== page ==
When I arrived at my Airbnb rental after flying all day from California, Terri, my host, offered me a beer. A cold beer sounded pretty good after a trying day of travel. So I sat down at the big kitchen table across from her and we began to chat. 

After a few minutes of friendly small talk, she asked if I was hungry. I said yes. She then served me made-from-scratch chili filled with organic vegetables. It was delicious. We continued to chat as I devoured the chili. I asked about her loft, how she designed the interior. She had done over 40 designs before committing to build, and she built it with help from friends. She explained that the purpose of the cabin inside the loft was to create a separate little getaway inside a big open space. She also shared some much appreciated restaurant tips. 

At this point, I was glowing from the warmth of her welcome. Just when I thought it couldn't get any better, she offered me a homemade brownie for dessert! Terri's welcome pretty much set the tone for my stay in New York to attend Contactcon. I had a great time. This Airbnb rental saved us 50% off a downtown hotel – important for our little nonprofit.

And the cabin was a perfect retreat after each day of venturing into Manahattan. You can close it up completely to block out all the light. This creates a feeling of warmth and safety in a huge and sometimes overwhelming city. The cabin was definitely haimish, a Yiddish word I stumbled across in the New York Times recently meaning coziness and unpretentious conviviality. The cabin reflected an aethestic I observed in Terri's Brooklyn neighborhood at restaurants like Roberta's, where the studied lack of polish in the decor – the roughly carpentered interior and the handmade stools – leave space for you to belong and allow you to come as you are.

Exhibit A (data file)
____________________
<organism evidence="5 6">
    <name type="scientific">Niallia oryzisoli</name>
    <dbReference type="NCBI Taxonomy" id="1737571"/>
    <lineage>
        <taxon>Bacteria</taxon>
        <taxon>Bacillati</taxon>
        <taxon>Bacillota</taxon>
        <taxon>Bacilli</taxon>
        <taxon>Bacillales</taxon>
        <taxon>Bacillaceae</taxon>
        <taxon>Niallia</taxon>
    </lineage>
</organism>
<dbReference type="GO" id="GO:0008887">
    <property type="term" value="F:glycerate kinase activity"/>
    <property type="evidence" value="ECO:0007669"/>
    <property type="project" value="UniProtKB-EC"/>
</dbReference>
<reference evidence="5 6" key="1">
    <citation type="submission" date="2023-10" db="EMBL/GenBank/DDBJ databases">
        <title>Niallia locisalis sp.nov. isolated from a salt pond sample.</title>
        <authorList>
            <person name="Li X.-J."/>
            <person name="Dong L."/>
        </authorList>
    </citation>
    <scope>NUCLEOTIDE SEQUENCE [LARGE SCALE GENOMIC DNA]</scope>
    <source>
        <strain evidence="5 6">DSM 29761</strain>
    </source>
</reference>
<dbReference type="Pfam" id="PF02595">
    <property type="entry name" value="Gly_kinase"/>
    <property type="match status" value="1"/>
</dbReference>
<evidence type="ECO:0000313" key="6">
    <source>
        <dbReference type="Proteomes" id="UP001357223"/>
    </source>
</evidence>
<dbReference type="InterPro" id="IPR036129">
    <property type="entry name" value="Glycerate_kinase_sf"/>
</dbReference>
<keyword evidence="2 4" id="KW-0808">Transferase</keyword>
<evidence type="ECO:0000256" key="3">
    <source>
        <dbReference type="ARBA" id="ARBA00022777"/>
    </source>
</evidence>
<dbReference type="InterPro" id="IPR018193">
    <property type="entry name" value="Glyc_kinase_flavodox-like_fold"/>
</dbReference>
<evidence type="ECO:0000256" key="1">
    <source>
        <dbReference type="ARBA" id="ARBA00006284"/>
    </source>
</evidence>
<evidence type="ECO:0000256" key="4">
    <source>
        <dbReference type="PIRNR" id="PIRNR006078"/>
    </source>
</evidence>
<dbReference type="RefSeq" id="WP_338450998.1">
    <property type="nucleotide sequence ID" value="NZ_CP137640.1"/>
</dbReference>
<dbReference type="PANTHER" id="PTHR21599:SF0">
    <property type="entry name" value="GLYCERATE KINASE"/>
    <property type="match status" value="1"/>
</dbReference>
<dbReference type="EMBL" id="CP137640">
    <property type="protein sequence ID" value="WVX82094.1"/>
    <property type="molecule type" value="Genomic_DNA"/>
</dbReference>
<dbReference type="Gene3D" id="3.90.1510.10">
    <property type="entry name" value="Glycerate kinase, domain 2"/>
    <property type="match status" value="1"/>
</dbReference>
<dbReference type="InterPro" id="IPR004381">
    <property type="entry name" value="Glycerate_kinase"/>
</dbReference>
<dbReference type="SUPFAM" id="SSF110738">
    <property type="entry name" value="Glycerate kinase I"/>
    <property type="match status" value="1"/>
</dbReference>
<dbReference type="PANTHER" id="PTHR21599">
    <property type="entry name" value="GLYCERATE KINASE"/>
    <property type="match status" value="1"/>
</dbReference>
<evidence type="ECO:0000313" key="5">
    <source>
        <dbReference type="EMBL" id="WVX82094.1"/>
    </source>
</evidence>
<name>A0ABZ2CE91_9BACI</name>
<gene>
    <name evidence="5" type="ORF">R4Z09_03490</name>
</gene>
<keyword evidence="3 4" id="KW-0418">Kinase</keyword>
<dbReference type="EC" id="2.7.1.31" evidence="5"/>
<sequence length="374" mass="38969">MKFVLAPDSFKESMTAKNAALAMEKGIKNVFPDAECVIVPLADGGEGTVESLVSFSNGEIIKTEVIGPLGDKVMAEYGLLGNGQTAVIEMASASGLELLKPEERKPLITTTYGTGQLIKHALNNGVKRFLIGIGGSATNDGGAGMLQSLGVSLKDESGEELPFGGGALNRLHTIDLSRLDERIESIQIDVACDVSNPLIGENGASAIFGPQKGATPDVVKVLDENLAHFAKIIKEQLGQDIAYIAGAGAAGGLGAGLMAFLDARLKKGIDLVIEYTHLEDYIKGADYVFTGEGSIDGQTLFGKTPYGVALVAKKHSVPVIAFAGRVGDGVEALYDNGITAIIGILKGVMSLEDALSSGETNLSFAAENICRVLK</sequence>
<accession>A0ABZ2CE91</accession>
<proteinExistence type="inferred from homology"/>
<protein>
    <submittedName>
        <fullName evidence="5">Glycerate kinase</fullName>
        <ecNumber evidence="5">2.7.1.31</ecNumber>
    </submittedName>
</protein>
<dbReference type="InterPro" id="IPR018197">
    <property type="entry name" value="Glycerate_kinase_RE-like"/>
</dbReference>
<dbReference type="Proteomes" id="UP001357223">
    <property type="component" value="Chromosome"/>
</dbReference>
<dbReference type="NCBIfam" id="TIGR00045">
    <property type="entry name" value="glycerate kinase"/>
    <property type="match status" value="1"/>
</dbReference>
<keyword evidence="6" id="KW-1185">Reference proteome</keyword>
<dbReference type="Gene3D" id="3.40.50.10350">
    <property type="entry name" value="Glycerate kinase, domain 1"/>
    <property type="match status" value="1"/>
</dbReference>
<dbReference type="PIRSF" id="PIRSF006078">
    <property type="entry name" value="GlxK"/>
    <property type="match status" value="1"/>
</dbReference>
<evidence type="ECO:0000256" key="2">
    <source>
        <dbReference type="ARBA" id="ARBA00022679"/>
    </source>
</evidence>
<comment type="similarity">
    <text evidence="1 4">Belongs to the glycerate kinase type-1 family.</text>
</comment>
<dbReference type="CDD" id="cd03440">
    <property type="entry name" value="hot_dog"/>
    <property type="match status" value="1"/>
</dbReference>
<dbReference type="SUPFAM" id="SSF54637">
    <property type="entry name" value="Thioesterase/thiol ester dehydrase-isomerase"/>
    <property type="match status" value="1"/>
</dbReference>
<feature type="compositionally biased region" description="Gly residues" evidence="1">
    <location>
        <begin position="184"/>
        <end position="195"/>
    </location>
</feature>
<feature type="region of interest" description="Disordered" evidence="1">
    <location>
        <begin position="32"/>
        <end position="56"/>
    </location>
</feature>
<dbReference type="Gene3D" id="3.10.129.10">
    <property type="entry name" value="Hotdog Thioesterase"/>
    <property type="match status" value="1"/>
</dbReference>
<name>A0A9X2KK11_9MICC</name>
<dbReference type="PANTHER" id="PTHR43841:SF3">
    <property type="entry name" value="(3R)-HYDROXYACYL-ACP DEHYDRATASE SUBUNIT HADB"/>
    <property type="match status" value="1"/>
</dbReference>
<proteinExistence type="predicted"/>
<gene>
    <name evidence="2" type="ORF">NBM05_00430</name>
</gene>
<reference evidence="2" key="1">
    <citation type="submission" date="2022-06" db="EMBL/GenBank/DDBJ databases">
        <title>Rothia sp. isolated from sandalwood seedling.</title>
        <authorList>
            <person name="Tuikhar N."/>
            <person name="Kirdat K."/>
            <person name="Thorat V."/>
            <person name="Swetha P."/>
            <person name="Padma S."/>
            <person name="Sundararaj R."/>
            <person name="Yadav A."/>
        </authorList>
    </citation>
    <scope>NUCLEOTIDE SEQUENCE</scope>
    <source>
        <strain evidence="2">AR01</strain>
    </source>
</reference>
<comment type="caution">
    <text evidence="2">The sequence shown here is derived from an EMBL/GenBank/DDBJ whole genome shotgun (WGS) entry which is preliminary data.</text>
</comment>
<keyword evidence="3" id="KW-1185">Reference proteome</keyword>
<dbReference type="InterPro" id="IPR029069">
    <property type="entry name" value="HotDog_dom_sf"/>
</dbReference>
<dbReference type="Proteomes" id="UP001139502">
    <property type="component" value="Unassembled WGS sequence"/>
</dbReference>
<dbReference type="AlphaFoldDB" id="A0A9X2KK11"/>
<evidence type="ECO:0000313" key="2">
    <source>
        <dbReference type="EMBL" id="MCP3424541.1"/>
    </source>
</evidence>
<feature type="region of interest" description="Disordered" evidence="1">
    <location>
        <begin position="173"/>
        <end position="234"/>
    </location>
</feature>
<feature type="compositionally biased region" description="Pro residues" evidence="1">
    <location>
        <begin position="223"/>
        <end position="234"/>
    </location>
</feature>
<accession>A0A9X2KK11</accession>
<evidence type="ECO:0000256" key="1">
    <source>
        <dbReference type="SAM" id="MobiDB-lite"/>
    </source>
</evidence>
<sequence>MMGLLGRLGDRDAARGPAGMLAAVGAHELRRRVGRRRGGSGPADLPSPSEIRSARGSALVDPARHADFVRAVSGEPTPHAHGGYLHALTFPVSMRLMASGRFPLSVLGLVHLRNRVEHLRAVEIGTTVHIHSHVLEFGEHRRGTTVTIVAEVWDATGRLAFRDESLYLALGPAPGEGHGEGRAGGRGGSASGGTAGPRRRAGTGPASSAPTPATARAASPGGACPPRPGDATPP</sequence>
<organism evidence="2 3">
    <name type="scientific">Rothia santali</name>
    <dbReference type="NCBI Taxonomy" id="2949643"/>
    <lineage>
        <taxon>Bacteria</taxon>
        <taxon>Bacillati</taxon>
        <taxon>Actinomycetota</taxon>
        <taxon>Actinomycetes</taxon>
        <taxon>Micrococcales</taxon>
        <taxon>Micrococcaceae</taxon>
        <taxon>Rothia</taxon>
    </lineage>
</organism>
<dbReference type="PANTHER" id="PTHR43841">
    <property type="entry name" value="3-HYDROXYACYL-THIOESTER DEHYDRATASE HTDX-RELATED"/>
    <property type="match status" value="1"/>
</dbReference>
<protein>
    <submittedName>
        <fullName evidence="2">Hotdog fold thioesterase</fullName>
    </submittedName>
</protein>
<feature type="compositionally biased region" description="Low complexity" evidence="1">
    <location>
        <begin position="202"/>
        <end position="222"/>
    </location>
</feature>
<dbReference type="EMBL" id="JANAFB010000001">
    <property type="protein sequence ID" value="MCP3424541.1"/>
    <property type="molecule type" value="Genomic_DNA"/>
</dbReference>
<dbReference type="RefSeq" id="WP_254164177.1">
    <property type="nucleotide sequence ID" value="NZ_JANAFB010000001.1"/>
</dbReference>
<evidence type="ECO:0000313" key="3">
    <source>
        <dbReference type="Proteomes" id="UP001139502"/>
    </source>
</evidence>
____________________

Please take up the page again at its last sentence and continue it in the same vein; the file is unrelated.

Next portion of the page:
I felt good in the cabin, in Terri's loft, in Brooklyn, in New York, and by extension I felt good in the world and about my life. The trip left me uplifted and hopeful. Thank you Terri. Thank you Brooklyn. And thank you Airbnb for being a digital skeleton key that opens many doors in the real world. 

Neal Gorenflo


Neal Gorenflo | |

Neal Gorenflo is the co-founder and board president of Shareable, an award-winning nonprofit news, action network, and consultancy for the sharing transformation. An epiphany in 2004 inspired Neal to

Things I share: Time with friends and family, stories, laughs, books, tools, ideas, nature, resources, passions, my network.